Last week two first graders at Meredith Elementary set up shop on a corner in Queen Village.
They’d heard the news of the “grim budget,” as they call it, and were upset at the prospect of no books next school year. So they decided to do their part to chip away at the deficit, one lemonade at a time. The girls set up a stand, called themselves the Meredith Girls Lemonade Club (MGLC), and raised $34.30, which they proudly delivered in a black satchel to school the next day.
Even over the phone, you can hear how Meredith principal Cindy Farlino feels heartened by the girls’ gesture. You can also detect a slight sense of hope in her voice. After all, she rang back twice to ensure we’d heard the story of the girls.
But Farlino, who heads up what some call the best elementary school in the city and also enjoys the benefits of one of the district’s most active and financially supportive parent associations, is also very worried. The “doomsday budget” that the School Reform Commission passed last week will fund her own job, and one teacher in every classroom. Nothing else.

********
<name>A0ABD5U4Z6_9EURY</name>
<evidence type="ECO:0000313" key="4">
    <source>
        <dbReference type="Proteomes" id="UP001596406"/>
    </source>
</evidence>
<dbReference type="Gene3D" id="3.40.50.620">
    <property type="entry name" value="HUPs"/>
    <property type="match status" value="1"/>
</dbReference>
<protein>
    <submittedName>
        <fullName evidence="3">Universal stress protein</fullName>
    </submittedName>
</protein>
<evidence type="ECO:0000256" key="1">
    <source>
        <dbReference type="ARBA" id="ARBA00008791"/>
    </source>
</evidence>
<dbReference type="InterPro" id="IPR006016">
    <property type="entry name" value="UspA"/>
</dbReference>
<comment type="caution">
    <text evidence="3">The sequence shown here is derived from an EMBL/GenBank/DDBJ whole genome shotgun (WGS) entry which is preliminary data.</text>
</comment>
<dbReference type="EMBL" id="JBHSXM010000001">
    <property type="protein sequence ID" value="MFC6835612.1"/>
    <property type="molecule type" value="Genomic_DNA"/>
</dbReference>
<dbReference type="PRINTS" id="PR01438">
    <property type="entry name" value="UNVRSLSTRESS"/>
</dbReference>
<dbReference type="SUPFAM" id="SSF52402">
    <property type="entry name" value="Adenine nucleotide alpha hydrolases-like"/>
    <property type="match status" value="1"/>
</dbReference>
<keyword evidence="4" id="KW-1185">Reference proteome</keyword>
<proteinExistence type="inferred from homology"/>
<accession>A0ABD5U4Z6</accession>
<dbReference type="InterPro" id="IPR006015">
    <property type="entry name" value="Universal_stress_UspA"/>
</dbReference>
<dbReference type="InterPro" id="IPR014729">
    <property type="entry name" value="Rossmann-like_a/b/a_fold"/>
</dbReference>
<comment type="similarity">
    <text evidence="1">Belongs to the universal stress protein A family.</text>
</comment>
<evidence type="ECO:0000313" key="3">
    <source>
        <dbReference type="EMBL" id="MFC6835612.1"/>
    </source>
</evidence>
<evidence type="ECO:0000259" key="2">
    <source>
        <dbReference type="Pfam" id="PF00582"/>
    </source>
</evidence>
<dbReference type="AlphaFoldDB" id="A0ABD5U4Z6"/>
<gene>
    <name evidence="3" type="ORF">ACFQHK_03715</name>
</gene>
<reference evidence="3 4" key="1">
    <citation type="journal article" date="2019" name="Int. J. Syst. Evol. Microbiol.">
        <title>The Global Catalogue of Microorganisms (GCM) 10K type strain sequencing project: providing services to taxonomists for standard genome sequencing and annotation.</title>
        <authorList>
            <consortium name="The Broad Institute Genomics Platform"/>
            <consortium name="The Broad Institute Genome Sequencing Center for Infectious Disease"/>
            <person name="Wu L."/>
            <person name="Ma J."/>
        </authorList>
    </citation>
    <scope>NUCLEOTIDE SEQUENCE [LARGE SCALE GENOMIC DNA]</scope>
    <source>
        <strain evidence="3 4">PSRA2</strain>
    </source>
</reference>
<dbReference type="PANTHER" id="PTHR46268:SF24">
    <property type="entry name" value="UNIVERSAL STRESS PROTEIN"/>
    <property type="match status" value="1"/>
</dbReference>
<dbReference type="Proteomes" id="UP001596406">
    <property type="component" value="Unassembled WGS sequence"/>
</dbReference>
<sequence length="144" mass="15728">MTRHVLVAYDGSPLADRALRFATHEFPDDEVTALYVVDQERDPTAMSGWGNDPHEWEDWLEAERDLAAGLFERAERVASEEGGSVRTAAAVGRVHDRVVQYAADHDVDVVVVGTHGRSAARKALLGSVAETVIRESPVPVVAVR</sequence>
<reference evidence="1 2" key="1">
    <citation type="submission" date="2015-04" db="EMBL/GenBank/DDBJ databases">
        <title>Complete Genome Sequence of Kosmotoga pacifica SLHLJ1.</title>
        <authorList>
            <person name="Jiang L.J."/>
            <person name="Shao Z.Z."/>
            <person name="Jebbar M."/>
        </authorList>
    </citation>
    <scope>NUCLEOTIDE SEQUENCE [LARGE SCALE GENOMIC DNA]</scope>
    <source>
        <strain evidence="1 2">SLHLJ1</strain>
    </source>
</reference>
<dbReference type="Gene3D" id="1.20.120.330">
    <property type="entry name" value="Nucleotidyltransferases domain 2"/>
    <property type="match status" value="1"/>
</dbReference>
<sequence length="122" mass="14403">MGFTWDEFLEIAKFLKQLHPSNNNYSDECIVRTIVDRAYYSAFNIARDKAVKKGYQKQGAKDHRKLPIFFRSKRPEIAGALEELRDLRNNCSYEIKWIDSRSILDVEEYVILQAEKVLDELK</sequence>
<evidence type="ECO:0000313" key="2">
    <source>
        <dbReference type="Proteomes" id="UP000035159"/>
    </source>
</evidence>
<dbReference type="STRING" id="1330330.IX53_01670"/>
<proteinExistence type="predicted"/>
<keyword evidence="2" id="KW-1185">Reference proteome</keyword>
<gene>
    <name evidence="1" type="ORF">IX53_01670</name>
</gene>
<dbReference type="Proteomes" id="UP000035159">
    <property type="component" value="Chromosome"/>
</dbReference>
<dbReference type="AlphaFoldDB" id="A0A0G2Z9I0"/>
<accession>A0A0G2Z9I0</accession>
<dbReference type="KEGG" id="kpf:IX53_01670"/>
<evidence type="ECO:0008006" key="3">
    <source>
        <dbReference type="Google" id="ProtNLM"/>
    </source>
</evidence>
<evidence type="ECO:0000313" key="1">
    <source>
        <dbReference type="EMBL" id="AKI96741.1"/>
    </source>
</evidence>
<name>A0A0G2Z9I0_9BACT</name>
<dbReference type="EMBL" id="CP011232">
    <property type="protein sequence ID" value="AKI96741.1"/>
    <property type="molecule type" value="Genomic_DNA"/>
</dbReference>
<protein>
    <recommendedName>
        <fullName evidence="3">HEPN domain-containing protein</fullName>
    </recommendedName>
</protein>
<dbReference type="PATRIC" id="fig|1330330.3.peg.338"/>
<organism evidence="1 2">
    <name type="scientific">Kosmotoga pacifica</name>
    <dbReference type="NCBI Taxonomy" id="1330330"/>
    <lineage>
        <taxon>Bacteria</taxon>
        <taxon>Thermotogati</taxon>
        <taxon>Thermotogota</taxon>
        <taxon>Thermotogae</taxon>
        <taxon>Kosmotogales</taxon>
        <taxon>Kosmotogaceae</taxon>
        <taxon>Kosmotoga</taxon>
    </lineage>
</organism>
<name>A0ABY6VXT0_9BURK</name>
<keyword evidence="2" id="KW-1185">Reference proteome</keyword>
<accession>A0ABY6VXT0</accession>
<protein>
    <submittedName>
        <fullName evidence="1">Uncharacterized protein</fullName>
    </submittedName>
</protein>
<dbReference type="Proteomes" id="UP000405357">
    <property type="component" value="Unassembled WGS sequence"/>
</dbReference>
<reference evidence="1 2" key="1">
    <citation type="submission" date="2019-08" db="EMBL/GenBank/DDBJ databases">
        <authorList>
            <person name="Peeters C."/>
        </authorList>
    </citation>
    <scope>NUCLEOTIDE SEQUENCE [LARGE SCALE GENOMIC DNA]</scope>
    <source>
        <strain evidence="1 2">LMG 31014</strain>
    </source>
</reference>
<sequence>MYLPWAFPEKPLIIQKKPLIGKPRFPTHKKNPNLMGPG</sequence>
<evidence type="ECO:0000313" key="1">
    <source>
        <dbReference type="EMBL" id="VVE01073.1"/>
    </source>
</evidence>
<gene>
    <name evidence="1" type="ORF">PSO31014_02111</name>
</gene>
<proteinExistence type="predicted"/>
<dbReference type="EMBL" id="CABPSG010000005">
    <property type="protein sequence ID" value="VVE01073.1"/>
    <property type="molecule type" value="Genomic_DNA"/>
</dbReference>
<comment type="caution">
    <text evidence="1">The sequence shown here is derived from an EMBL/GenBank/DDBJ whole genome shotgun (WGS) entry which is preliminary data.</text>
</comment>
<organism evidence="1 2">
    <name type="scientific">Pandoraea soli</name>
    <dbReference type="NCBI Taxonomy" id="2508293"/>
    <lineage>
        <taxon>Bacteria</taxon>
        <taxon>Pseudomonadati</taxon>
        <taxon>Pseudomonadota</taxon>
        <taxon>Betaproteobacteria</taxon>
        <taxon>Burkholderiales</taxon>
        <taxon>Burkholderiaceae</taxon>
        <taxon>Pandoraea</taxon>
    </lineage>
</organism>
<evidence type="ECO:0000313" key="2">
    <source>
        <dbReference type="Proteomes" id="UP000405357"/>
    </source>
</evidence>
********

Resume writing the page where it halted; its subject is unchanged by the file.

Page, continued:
“Who’s going to do payroll? Are we going to lock the office and not have anyone answer the phones? Are we going to have a teacher in the cafeteria and not outside watching kids at recess?” she asked. “I just don’t see how it’s going to work.”
The lemonade stand, a simple yet profound gesture, raised Farlino’s spirits. But it also raises troubling questions about fairness, and opportunity. Because it’s not just the students who will raise money for Meredith. Their parents are also prodigious fund-raisers — and have proven themselves more than willing to fund their school.
And while they’ve been working hard as a group to convince lawmakers at both the state and local level to do a better job of funding the whole district, when it comes right down to it, they’ll make sure they fund their own.